The tide was well out though and when we looked at our GPS we realized we were standing in the bay!
All too soon, we were ready for out chopper ride back to Churchill, (2 photos) where we stayed at the new building of the Northern Studies Centre for a couple of days before boarding the southbound train.
Boarding the chopper and the view on te hway back. Photos: Jill Larkin
As we disembarked the chopper, we were told that four Polar Bears had come off the ice that day. Wow! Martin was keen to see them and, though it took several drives along the coast, we eventually found three of them including one massive individual. We were glad to see them at a safe distance from a vehicle rather than having met one on foot.
The town of Churchill produced birds we had not seen in the park along such as American Crow, House Sparrow and European Starling (that is not entirely true since Jill found a dead starling inside the Owl River compound, which might have been dropped by a passing raptor or accidently brought in with building supplies).
We completed point counts in three atlas squares from the Studies Centre to Twin Lakes but found that the densities of tundra shorebirds and tundra passerines much lower than where we had been in the park. Indeed we did not hear any Smith’s Longspur, Lapland Longspur or Northern Shrike in Churchill, Horned Larks were mysteriously scarce, and we heard only one Harris’s Sparrow – so different from our experience along the Owl River. At least some species like Parasitic Jaeger, Common Eider and Pacific Loon were more common in Churchill and there were also plenty of scoters and eiders. In addition to Polar Bear, we added Beluga, Arctic Hare and Arctic Fox to our mammal list.
The Arctic Fox sighting was partcularly dramatic. I took a whole series of photographs of one trying to steal goslings from Canada Geese but the geese stood their ground…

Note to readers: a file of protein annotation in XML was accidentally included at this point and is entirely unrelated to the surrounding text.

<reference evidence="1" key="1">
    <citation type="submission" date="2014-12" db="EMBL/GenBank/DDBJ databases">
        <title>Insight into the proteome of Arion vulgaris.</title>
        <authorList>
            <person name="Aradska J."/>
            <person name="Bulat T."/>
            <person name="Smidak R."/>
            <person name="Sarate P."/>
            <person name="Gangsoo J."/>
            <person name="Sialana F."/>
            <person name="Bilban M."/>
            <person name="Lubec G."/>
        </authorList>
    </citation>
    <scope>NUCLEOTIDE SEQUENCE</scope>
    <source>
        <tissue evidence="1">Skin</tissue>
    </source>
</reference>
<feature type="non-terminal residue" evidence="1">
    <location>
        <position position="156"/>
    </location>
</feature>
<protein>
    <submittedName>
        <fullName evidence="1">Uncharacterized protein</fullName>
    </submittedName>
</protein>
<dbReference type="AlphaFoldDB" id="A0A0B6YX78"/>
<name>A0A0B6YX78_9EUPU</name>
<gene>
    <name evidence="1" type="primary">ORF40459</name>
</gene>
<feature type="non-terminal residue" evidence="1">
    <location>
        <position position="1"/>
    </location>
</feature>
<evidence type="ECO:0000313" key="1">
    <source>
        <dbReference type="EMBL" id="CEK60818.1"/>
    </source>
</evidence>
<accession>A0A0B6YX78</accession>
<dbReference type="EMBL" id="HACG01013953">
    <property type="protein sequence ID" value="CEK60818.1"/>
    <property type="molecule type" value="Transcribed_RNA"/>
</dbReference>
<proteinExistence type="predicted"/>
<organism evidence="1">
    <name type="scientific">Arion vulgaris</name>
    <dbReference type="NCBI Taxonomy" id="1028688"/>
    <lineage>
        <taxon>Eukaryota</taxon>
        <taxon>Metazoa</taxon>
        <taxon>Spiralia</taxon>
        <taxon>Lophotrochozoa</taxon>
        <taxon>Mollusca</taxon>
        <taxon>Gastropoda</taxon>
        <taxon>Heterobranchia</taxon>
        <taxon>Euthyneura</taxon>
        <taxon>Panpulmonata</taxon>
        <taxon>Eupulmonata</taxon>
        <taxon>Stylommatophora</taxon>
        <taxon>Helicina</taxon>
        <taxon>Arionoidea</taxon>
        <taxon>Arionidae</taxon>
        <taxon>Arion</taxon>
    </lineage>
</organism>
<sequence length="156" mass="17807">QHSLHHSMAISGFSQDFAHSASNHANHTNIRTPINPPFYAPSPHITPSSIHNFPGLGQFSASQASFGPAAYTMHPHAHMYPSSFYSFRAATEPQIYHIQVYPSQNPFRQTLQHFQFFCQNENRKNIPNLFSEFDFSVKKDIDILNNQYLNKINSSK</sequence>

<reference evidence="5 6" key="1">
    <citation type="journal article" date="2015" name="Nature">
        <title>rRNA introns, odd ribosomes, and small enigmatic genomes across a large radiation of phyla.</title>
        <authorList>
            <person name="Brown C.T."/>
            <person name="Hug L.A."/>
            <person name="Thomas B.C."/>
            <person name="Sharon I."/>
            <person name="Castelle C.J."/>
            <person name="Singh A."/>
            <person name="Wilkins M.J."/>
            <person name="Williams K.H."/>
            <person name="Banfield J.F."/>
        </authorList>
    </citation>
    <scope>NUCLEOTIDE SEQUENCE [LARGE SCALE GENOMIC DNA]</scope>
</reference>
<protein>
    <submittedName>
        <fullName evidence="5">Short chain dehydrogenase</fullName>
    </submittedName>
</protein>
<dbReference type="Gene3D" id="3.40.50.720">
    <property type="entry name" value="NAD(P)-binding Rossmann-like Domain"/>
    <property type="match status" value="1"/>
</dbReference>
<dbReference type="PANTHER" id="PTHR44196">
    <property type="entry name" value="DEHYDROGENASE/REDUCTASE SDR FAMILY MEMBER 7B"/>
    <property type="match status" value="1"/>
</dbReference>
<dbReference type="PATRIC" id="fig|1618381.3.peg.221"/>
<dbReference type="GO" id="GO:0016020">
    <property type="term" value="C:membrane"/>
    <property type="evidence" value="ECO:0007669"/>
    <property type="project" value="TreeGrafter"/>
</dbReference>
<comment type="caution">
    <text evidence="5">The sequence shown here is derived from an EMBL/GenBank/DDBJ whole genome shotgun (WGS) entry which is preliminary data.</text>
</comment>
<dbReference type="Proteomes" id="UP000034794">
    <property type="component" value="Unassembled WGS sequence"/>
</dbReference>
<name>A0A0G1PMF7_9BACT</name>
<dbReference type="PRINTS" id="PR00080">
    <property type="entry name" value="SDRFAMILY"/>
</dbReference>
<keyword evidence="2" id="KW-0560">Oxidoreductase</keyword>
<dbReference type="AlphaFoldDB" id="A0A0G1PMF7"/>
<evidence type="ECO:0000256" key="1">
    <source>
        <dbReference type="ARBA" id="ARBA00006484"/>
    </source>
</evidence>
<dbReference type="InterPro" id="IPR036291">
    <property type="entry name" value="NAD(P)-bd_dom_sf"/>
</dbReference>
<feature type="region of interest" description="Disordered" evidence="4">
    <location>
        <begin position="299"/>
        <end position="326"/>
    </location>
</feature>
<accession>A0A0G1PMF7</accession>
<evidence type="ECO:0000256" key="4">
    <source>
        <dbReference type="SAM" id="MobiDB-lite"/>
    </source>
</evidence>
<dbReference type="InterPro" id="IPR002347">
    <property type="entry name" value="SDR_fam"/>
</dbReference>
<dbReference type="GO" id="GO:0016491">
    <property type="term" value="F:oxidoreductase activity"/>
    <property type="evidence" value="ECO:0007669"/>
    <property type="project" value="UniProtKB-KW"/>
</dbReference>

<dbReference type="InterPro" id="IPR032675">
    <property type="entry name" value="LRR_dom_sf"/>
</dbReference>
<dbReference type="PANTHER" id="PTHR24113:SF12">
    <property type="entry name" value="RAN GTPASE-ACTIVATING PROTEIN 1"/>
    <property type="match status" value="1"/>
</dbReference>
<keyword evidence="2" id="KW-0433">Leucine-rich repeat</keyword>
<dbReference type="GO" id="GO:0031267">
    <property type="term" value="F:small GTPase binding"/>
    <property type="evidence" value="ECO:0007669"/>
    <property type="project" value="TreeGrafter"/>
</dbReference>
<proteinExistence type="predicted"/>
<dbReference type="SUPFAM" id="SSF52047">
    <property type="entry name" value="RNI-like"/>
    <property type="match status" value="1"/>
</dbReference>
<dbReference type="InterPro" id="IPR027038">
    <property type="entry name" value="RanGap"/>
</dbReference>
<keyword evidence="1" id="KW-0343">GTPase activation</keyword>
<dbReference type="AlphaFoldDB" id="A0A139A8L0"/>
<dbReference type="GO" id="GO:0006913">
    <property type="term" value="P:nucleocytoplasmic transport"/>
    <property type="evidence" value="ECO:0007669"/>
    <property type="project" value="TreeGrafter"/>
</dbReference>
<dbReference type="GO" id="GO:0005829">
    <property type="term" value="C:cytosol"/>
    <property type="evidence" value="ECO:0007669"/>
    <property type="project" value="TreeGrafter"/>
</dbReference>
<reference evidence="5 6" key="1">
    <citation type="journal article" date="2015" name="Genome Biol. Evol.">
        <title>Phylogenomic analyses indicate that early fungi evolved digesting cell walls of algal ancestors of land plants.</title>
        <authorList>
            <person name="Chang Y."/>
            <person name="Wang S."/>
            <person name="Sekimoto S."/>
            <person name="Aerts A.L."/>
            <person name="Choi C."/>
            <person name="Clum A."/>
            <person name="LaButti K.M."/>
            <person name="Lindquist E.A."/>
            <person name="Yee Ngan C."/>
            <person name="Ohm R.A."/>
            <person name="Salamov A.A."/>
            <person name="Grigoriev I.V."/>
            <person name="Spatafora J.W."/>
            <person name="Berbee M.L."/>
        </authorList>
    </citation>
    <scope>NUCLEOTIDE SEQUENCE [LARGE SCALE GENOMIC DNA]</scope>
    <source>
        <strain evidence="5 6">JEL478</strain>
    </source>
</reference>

We also had great sightings of Red Fox with cubs at a den at Churchill but here the Red Foxes we saw were red, unlike the silver and cross foxes we had seen along the owl river.
Nonetheless it was now the end of June, no ice visible on the bay, and the migrants had moved on, so Churchill was quite different than what one would expect from a visit in early June with many fewer species. This was not the time for rarities but rather a time to appreciate those who raise their families here. We did manage to find one Iceland Gull (in close proximity to a Polar Bear) and I had brief views of a Little Gull.
The memories of our fantastic Owl River trip will linger with all of us for years to come I’m sure. I feel that we had exceptional luck on this trip and were privileged to be in such pristine wilderness. What a gem of a park we have! It is true we had to contend with several days of stiff nor’easters that forced us to paddle hard (even though the current was on our side, the wind was occasionally so strong that without paddling one came to a sit still). At least the wind was kind enough to wait until after we had finished point counting every morning before raising itself. The bird gods blessed us with freezing or near freezing nights that kept the bugs down, glorious crisp and calm mornings full of song, water levels that, even though they were dropping, were just right to carry us through, and just the right window of time to get off the river one day before the polar bears started coming off the melting sea ice. However, to chalk that up to luck would be misleading, for this trip was planned in meticulous detail by Bonnie Chartier plus Jill and Sheldon Kowalchuk of Parks Canada and others who know the north, especially Jack Dubois and Kim Monson, who’s experience and knowledge proved invaluable (they were to join us on the river until a last minute conflict made that impossible). Thank you to everyone!